Johnson hasn’t ruled out IndyCar, IMSA sports cars or even a cameo in NASCAR next year. Since retiring from full-time NASCAR after the 2020 season, he has entered the endurance races of the IMSA WeatherTech SportsCar Championship in the No. 48 Ally Cadillac (including Saturday’s Petit Le Mans season finale). Johnson also wants to race in the 24 Hours of Le Mans and is a prime candidate for the Garage 56 entry (a joint project of NASCAR and Hendrick Motorsports).

Johnson told the AP he is interested in becoming the latest driver to try “The Double” and run both the Coca-Cola 600 and Indy 500 on the same day (the most recent was Kurt Busch in 2014).

“You know me and endurance sports, and ‘The Double’ sounds awesome,” Johnson, a four-time Coke 600 winner, told AP. “I’ve always had this respect for the guys who have done ‘The Double.’ I would say it is more of a respect thing than a bucket-list item, and I’d love to put some energy into that idea and see if I can pull it off.”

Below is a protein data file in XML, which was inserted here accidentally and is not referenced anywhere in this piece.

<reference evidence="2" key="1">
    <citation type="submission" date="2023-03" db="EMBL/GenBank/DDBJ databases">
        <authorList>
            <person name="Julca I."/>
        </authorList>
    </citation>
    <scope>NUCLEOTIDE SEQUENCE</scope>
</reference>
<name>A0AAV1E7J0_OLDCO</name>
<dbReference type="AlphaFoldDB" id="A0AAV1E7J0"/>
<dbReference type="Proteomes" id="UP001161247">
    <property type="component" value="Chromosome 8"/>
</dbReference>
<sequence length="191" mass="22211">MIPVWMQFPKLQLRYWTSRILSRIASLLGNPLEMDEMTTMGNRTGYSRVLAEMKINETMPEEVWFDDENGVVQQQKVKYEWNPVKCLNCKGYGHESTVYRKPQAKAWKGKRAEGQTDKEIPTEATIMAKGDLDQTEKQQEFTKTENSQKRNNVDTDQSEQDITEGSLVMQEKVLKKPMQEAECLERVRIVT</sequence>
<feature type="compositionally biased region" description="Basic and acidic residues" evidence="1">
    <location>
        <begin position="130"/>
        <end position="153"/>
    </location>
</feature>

It is less likely that he would return to IMSA’s endurance events because its top prototype series is being overhauled, limiting the amount of inventory available for the new LMDh cars in the rebranded GTP division.

Johnson has confirmed that he would retain primary sponsor Carvana, which has backed him in IndyCar the past two years. He revealed his decision Monday during the last episode of “Reinventing the Wheel,” Carvana Racing’s eight-part docuseries about his 2023 season.

“I’m thankful for the partnership with a company like Carvana for allowing me to take this journey in IndyCar, for seeing the value in our partnership and being open to future opportunities together,” Johnson said. “They have truly showed me that there are no finish lines in life. Along with Carvana, The American Legion, Ally, cbdMD and Frank August were there every step of the way, and I couldn’t have done it without all of them. Most importantly — and the true rockstars in all of this –my family, Chani, Evie and Lydia. They have always allowed me to chase my dreams, and we are all just really excited about what the future holds for all of us. I have enjoyed every minute of these last two years.”

Said Carvana co-founder Ryan Keeton: “During the past two years, Jimmie Johnson has been so amazing to collaborate with. Our team admires his passion, hard work and commitment to continuous improvement while also having fun, and we look forward to continuing to support him next year in this new chapter.”